Russian President Vladimir Putin attends a conference as part of a summit called to attempt to find a lasting political solution to the civil war in Syria which has claimed in excess of 350 000 lives, at Vahdettin Mansion in Istanbul, on October 27, 2018. – The leaders of Turkey, Russia, France and Germany are set to meet in Istanbul to try to find a lasting political solution to the Syrian civil war and salvage a fragile ceasefire in a rebel-held northern province. (Photo by OZAN KOSE / AFP)
Russian President Vladimir Putin on Wednesday warned of “the most serious consequences” over splits in the Orthodox church after Ukraine was granted the right to form an independent church, enraging Russia.
For the first time, Putin commented on the unprecedented religious feud that saw the Russian Orthodox Church break ties with Orthodoxy’s mother Church Constantinople.
“I want to stress one thing: politicking such a sensitive sphere always leads to the most serious consequences, especially for those who do it,” he said, speaking at a forum gathering representatives of the Russian diaspora in Moscow.
Putin, who has overseen the growing authority of the Orthodox church in Russia and who has close ties to religious leader Patriarch Kirill, said there are “attempts to break the bonds” between the Russian church and believers abroad.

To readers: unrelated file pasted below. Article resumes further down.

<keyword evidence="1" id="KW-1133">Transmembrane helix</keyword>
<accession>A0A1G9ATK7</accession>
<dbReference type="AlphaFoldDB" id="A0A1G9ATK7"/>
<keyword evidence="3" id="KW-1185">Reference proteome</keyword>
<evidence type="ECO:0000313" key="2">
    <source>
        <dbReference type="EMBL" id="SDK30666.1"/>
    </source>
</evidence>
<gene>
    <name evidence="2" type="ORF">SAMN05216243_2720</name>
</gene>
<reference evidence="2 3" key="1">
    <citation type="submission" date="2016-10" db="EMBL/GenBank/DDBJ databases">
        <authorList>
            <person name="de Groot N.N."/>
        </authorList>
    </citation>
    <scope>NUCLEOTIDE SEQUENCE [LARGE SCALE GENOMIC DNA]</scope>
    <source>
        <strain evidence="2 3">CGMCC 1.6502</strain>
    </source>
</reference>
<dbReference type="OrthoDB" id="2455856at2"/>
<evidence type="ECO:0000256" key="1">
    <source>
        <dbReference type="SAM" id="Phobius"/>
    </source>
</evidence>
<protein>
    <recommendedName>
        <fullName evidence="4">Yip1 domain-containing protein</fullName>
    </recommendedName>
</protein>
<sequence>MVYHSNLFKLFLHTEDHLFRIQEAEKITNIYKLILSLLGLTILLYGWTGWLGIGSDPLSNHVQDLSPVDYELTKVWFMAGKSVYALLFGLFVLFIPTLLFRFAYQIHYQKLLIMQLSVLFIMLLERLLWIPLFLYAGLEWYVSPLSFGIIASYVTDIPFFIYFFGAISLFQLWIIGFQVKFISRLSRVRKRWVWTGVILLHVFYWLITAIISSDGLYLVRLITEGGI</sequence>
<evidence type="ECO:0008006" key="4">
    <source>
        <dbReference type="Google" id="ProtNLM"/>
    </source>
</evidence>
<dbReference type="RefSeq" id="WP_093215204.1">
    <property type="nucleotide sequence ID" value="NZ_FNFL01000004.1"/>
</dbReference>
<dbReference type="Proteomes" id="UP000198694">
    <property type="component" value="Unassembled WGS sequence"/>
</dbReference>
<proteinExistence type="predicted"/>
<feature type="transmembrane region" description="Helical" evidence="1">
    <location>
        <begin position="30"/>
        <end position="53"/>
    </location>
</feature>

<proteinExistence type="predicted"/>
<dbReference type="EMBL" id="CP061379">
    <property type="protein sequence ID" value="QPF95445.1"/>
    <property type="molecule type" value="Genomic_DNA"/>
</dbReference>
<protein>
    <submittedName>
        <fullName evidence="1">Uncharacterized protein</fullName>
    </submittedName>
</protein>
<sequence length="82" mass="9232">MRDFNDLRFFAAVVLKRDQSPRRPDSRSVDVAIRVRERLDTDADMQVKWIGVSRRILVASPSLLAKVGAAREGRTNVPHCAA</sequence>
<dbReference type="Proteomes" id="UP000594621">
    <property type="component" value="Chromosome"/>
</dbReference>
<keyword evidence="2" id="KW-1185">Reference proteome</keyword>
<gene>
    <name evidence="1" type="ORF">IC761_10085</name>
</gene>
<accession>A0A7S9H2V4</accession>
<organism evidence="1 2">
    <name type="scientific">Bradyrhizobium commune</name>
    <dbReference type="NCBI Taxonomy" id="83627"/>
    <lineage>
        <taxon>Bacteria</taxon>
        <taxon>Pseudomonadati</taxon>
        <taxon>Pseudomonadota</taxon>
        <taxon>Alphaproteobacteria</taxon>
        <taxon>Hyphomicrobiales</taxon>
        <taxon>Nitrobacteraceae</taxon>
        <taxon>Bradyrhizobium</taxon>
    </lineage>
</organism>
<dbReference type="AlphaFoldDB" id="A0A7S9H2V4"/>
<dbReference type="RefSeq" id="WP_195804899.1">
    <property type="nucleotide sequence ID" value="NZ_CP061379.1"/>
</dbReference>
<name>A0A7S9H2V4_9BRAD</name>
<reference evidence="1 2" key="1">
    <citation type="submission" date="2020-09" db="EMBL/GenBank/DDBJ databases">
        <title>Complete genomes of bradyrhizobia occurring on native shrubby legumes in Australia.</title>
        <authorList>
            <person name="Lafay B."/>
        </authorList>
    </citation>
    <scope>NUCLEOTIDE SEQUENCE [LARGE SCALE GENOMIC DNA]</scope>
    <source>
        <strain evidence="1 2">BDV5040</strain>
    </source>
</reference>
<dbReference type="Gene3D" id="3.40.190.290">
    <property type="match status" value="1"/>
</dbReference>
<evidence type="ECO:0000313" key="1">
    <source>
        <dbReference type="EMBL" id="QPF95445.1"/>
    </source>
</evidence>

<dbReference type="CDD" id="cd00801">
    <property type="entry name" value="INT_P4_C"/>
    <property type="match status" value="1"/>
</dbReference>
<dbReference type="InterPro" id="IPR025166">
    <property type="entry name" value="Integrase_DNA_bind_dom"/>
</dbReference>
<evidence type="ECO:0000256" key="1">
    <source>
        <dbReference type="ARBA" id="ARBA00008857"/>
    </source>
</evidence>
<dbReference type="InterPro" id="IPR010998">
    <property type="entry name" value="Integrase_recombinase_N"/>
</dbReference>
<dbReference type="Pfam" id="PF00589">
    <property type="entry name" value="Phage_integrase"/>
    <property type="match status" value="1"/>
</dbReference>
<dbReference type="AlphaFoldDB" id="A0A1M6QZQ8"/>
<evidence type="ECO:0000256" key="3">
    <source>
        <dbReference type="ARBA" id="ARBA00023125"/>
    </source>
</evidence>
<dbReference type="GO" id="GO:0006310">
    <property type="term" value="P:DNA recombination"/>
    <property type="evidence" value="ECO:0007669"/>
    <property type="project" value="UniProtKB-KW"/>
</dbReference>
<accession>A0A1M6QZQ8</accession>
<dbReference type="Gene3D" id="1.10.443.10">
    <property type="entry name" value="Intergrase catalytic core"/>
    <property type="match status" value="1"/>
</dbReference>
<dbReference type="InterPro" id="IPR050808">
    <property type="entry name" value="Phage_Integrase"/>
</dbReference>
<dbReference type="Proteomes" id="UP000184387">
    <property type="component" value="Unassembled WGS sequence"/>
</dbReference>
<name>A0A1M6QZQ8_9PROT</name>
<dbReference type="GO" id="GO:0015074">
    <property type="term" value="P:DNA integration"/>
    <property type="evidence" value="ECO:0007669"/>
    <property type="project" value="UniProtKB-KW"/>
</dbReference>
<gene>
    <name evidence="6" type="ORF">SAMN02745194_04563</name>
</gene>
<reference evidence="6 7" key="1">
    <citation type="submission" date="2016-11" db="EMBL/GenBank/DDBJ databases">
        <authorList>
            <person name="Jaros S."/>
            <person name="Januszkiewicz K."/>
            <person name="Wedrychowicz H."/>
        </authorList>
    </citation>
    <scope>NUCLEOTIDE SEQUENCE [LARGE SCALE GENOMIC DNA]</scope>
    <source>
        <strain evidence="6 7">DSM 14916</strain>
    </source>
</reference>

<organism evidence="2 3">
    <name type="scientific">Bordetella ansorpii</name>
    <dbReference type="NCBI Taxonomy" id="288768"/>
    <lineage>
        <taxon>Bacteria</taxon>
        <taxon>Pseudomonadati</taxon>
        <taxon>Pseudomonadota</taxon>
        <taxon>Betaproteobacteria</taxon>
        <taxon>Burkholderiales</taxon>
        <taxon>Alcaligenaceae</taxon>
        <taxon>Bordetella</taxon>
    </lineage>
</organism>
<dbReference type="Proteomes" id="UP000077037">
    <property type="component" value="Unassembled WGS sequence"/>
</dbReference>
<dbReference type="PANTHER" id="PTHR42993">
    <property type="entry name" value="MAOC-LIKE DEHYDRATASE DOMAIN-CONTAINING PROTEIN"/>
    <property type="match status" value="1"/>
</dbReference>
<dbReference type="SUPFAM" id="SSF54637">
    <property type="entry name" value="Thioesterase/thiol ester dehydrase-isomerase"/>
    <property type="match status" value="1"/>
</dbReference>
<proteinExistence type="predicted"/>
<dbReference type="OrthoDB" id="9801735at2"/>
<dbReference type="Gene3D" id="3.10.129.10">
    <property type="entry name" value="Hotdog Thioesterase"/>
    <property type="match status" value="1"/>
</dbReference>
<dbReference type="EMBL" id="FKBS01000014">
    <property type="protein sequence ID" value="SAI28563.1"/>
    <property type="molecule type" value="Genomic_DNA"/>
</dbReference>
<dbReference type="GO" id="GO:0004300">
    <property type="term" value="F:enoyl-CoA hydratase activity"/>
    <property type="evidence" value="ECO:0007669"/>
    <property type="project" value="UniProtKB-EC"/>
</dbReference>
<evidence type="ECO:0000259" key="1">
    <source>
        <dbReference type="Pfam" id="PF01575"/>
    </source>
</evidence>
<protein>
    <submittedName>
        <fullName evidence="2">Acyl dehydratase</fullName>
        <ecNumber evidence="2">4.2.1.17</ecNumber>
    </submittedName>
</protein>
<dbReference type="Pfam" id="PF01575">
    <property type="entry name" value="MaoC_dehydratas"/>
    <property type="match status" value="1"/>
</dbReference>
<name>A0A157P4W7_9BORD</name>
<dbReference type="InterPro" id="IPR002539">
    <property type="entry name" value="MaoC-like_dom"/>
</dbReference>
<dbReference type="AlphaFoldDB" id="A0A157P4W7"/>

“Our common duty, above all for the people, is to preserve spiritual and historical unity,” he added.
The leading authority in Orthodox Christianity, the Ecumenical Patriarchate of Constantinople, earlier this month granted the right of autonomy to the Ukrainian church, which for more than 300 years has been under Moscow’s control.
Patriarch Kirill refused to recognise the decision, blasting the Constantinople church as “schismatic” and accusing it of “violating all rules.”
The move will likely reduce Russian influence in Ukraine, where Moscow has backed separatists in the country’s east and annexed Crimea in 2014.
Most of the Orthodox parishes in Ukraine have historically been under the umbrella of the Moscow Patriarchate, and many of these may eventually switch to the new independent Ukrainian Orthodox Church, despite Moscow’s warnings.